How to make Schoolies a fun and safe experience

If your child is heading off for a week of fun and frivolity at Schoolies, here’s how to help prepare them.

Schoolies is a rite of passage for Aussie school leavers as they celebrate the end of high school and start on their journey into adulthood.

It’s a time for kids to let their hair down and have a good time, but unfortunately, some young people mix alcohol, drugs and sex, meaning Schoolies isn’t always all fun and games.

To help your teen safely celebrate after a tough year of studying, here are some tips to chat about with your child, before they head off on their adventure.

Chat to your child about Schoolies safety

Charity organisation Red Frogs Australia provides positive peer support in drug and alcohol-fuelled environments including Schoolies.

Red Frogs Australia communication manager Bek Gilchrist recommends parents start having open and frank conversations about staying safe.

“It is very important to have ‘the chat’ before your child arrives at Schoolies,” Bek says.

“Discuss basic safety tips like never leaving a drink unattended, staying together with their friends, drinking lots of water and eating healthy food for the week.

“Reiterating these messages will help keep them front of mind when they are making decisions that will impact their safety and wellbeing.”

Teach kids to understand alcohol and drugs

Generally, kids are drinking less these days, but this doesn’t mean your child won’t get carried away during celebrations.

“Alcohol contributes to all the leading causes of death for young people,” Alcohol and Drug Foundation information officer Aaron Batchelor says.

“If your child is over 18 and they’re now able to drink at Schoolies, one way to avoid these alcohol-related harms is to stick to Australian drinking guidelines.”

The guidelines state healthy adults should have no more than 10 standard drinks per week, and four standard drinks on any one day.

Tips to help teens avoid overindulging in alcohol include:

  • Knowing how to say no and resisting peer pressure.
  • Pacing themselves – avoiding binge drinking and drinking games.
  • Not drinking on an empty stomach and alternating alcoholic drinks with water.

When it comes to drugs, research shows 43 per cent of Australians dabble at some point in their lives, so it’s best to prepare kids for that potential.

Have a chat about illicit drugs and discuss the dangers around prescription medications and not to mix them with alcohol.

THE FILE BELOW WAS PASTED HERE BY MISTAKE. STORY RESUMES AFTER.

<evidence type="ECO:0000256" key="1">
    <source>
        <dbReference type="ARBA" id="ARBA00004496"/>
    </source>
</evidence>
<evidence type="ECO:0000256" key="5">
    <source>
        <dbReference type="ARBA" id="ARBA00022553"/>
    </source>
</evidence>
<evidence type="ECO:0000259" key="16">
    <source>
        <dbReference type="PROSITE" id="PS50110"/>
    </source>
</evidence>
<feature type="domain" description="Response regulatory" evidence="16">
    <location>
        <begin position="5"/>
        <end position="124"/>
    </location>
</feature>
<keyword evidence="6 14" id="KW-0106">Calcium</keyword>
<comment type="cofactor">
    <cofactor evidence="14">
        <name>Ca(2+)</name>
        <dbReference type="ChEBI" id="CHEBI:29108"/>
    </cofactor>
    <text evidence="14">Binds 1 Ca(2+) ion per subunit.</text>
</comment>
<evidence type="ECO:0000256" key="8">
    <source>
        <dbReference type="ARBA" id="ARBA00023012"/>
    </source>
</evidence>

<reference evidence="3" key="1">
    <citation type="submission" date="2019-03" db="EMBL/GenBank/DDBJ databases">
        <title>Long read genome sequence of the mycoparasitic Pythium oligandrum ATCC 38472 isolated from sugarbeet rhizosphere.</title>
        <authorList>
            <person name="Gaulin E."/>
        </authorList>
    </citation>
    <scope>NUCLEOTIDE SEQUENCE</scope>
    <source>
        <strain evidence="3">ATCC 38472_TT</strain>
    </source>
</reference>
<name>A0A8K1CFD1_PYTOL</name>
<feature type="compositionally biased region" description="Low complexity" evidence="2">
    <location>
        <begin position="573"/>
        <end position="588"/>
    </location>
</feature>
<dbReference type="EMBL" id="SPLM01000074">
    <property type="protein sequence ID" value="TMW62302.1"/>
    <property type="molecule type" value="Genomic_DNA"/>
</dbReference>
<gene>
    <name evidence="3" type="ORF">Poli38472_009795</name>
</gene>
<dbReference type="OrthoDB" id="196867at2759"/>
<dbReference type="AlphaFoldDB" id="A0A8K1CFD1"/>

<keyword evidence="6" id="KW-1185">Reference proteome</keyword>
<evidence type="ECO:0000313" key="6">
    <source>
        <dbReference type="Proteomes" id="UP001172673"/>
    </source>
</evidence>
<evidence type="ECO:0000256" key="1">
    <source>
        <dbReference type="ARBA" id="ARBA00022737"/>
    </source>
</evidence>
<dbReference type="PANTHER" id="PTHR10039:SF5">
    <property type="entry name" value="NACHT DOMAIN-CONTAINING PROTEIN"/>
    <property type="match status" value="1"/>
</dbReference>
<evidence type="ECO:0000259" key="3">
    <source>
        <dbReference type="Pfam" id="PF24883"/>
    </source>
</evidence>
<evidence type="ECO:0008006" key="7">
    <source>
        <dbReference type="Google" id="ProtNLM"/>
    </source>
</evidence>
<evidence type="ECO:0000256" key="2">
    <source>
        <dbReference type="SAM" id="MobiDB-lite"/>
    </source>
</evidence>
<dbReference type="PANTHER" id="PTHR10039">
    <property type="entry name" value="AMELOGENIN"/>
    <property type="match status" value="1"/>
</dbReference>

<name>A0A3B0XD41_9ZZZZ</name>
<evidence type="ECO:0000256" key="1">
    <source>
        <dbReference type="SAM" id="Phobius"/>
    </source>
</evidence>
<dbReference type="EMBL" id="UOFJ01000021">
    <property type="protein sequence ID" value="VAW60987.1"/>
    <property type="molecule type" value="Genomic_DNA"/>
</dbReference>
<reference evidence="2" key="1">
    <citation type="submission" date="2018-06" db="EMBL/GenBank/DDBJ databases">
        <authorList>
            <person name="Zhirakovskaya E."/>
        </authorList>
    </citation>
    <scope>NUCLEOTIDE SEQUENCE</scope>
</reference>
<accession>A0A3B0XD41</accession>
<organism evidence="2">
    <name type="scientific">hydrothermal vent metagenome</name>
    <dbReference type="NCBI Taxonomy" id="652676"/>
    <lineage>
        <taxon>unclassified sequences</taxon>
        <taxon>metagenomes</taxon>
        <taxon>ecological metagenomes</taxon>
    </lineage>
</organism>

The danger of drink spiking at Schoolies

There are 3000 to 4000 suspected cases of drink spiking per year and half of these cases happen to people under the age of 24.

Four out five cases are women, and a high number of these cases resulted in sexual assault.

Let your child know, strangers are not the only threat, with a large number of victims reportedly knowing the offender.

Safe sex at Schoolies

No teen wants to talk about sex with their parents, but it’s a necessary conversation.

Young people need to understand if they choose to have sex while at Schoolies, it’s important that it’s consensual for both parties (and know that consent can be withdrawn at any time).

You can approach the topic of consent by discussing examples in movies or books, such as in Sleeping Beauty is it really okay that Prince Charming kissed her while she was asleep?

It’s also important young people understand safe sex and take precautions against STIs and unwanted pregnancy.

One scary fact to share is that STIs are on the rise among young Australians, especially chlamydia, which has no symptoms in 70 per cent of cases but can have long-term impacts.

Schoolies safety in numbers

“There is always more risk of something bad occurring when a young person is left alone,” Bek says.

“We always say ‘never leave a mate behind’ – and if a young person finds themselves alone, they can call the Red Frog hotline on 1300 557 123 and request a team to walk them home.”

Aaron suggests having an agreed plan among your friends to make sure no one ends up alone.

“Don’t let someone catch a taxi or Uber on their own and have a meet up spot in case someone gets lost.”

Schoolies safety in the Covid-19 era

Covid-19 is not a normal Schoolies topic but this year there is still risk of infection, especially in big crowds, so kids need to be reminded to not drop their guard.

Make sure they remember the basics about washing hands and getting tested if they have any symptoms.

Written by Alex White.